Its from Harvard University Press (site here).

This book is a fantastic resource for anyone interested in how field scientists use the simplest of tools; often just a pencil and notebook, to create deep insight.

“There is no other book like this--one that takes readers out of the laboratory and into the field to learn the basics of natural history and the fun of observing nature.”
—George Schaller

Some spreads and illustrations below.

Saturday 18 June 2011

Truth is Stranger than (Science) Fiction

Here is a piece about physicists hacking into what was thought to be an "unbreakable" quantum approach to cryptography. Forget the science - look at the piece of kit that they used to hack in with!

A suitcase full of equipment used by the Singapore/Trondheim researchers to eavesdrop on a quantum-key exchange. (Courtesy: NTNU Info/Geir Mogen)

Thursday 16 June 2011

Great Home-workers of our Time

I have been inspired recently by two eminent scholars who have famously spent as much of their time working at home either in seclusion or with their family.  

Liam Hudson (1933-2005)

"He wrote presciently in 1977, in a talk for an international conference Creating the Productive Workplace, that the Nobel prizewinner Robert Stone “had the good sense to work at home with his wife” — he said that he always felt most at ease in his own home."

From his Obituary in the Times, HERE

Richard Stone (1913- 1991) - 1984 Nobel prize in Economics.

"In 1980, I retired from my university post. My retirement, however, has not severed my links with the two colleges with which I have been associated throughout my life in Cambridge: King's College, where I have held a Fellowship since 1945, and Gonville and Caius College, where I spent my undergraduate days and where I have been an Honorary Fellow since 1976. Nor has it altered my habits much except in so far as it has enabled me to work full time where I have always preferred to work at home."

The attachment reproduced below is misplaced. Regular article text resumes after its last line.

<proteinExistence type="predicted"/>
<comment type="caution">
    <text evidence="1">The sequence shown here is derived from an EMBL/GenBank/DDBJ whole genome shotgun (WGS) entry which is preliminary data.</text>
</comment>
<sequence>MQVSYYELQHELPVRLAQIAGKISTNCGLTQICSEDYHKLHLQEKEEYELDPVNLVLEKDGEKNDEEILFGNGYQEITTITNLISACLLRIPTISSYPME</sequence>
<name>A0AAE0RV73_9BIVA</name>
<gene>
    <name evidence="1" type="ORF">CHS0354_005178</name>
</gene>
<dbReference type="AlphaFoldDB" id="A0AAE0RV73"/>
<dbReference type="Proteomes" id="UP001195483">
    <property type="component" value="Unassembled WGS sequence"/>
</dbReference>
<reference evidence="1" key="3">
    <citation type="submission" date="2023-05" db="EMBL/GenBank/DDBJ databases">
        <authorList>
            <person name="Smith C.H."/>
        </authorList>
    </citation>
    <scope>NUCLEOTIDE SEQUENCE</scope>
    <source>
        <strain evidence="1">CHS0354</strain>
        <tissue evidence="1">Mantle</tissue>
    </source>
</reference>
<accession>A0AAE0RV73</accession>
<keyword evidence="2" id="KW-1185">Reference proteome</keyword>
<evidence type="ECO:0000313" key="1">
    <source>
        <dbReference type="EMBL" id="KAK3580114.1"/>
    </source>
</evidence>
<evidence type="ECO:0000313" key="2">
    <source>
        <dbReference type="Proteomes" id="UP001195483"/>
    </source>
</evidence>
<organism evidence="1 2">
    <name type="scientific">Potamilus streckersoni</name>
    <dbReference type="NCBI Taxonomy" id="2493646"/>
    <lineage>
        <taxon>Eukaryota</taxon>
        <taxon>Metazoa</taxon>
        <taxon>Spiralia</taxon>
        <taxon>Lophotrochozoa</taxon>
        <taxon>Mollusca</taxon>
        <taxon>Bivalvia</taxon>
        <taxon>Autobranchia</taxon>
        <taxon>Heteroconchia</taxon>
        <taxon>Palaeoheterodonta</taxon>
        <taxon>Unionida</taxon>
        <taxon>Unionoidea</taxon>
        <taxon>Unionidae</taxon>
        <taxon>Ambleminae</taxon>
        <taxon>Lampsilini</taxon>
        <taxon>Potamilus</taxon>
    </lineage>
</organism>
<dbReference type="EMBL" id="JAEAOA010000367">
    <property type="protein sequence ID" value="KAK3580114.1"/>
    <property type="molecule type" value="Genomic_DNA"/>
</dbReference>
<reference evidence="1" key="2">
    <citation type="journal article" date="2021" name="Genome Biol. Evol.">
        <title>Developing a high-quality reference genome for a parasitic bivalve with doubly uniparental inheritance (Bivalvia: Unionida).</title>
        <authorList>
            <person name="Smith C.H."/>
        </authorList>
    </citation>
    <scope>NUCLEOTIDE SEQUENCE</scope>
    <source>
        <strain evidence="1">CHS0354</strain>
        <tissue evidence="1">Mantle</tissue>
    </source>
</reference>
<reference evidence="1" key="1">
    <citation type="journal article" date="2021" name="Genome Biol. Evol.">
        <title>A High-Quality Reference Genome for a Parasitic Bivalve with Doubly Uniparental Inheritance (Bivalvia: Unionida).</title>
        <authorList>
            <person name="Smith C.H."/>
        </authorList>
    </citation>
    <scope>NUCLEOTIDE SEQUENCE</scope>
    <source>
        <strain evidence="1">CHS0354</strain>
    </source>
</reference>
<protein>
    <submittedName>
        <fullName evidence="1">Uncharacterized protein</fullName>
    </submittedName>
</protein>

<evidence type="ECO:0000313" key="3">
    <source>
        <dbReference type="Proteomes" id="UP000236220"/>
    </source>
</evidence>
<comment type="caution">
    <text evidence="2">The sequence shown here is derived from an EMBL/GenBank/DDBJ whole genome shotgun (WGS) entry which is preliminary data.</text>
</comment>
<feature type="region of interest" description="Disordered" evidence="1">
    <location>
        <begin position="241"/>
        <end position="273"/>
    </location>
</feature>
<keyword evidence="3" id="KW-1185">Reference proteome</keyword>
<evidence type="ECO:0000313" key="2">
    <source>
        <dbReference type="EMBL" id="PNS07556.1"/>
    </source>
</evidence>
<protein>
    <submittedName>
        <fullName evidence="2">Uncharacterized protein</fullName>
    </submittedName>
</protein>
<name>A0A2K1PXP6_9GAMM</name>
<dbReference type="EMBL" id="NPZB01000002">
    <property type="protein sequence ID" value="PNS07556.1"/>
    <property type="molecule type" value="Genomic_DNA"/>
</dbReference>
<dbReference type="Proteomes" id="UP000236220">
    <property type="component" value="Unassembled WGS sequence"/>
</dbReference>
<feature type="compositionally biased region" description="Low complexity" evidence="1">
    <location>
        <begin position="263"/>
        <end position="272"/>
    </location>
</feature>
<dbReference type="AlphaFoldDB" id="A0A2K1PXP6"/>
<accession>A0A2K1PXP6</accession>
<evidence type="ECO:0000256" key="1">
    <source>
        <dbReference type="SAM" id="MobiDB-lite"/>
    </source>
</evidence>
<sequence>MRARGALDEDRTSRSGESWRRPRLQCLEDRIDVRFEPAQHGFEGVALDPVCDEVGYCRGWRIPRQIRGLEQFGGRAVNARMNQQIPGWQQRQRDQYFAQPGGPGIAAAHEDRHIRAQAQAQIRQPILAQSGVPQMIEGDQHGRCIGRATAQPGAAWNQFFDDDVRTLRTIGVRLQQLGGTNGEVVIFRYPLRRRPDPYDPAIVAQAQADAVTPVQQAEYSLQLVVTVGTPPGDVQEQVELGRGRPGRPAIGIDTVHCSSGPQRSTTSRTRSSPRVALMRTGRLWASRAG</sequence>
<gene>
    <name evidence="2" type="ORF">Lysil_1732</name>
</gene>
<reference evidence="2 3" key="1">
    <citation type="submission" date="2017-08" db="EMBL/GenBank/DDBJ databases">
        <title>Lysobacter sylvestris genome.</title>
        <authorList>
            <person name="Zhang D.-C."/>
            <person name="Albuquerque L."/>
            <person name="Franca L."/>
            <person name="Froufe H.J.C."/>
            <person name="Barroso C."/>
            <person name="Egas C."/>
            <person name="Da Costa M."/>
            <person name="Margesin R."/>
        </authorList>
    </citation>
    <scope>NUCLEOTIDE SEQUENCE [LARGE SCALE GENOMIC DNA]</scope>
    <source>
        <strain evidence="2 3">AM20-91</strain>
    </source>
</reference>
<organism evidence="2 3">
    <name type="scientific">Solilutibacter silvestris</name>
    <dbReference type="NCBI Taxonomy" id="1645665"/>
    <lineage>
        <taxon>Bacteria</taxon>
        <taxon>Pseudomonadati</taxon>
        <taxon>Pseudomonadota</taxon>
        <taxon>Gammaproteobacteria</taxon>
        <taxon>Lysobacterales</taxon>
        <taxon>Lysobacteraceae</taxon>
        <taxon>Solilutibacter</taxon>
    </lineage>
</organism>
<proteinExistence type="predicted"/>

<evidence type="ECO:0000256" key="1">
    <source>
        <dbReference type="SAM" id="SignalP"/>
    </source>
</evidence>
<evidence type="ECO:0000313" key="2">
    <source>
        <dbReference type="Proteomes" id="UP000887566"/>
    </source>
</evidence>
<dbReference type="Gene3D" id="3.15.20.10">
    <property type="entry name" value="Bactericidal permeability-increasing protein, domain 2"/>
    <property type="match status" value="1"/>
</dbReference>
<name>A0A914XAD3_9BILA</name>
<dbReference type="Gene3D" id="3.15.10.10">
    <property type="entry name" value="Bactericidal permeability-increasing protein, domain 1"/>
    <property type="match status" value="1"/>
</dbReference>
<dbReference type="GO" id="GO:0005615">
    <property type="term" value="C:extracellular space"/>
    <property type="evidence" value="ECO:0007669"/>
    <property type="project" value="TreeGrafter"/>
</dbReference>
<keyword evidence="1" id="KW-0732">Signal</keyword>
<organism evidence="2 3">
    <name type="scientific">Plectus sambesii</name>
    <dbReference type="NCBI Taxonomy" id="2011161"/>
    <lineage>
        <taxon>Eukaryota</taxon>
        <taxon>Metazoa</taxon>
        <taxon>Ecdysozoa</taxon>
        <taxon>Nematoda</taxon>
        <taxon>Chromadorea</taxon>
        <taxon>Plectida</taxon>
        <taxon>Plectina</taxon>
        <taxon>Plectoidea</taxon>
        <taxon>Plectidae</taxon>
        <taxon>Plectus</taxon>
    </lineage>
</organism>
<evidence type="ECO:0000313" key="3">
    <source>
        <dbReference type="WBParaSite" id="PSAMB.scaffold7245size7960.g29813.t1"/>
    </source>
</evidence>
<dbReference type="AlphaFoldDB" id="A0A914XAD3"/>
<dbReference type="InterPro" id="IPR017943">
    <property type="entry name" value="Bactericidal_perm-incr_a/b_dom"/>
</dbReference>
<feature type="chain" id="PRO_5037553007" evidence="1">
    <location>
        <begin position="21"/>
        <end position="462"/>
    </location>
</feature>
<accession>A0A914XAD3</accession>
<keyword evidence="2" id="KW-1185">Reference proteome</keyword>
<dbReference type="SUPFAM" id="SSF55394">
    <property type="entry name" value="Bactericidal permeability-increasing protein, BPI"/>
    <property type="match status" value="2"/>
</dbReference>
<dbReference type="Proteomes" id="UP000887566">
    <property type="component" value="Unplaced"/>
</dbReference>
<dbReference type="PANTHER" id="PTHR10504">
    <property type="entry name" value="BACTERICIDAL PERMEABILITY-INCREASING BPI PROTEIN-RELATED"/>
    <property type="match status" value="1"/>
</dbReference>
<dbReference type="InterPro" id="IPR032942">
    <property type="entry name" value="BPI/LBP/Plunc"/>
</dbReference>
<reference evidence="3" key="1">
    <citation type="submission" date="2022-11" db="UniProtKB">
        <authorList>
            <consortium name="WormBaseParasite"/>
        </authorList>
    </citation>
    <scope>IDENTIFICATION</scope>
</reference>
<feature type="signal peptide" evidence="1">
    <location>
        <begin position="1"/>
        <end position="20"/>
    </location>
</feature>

From his Autobiography HERE.

Escher or Bust

Here is a paper by artist/computer scientist San Le that describes how to create artistic tesselations, including some that Escher could never have - as they are based on Penrose tilings.

Wednesday 15 June 2011

Data Wrangler

Stanford Vis Lab have a great tool for interactive and intelligent data transforms called  Data Wrangler.

Tuesday 7 June 2011

Histories of Scientific Observation


Kasuga Shrine


Drawn In

Drawn In: A Peek into the Inspiring Sketchbooks of 44 Fine Artists, Illustrators, Graphic Designers, and Cartoonists.

by Julia Rothman. 


People are fascinated by artist's sketchbooks. They offer a glimpse into private pages where artists brainstorm, doodle, develop and work on ideas, and keep track of their musings. Artists use these journals to document their daily lives, produce their initial ideas for bigger projects, and practice their skills. Using a variety of media from paint to pencil to collage, these pages can become works of art themselves. They often feel fresh and alive because they are first thoughts and often not reworked. These pages capture the artist's personalities along with glimpses of their process of working and inspirations.
See inside the sketchbooks of artists Jessica Hische, Mike Perry, Jen Corace, Matt Leines, Jill Bliss, Camilla Engman, Anders Nilsen and many more.

Sunday 5 June 2011


groucho marx book blurb


Just found Zotero. An Open Source Bibliographic manager. I'm going to give it a go.

Friday 3 June 2011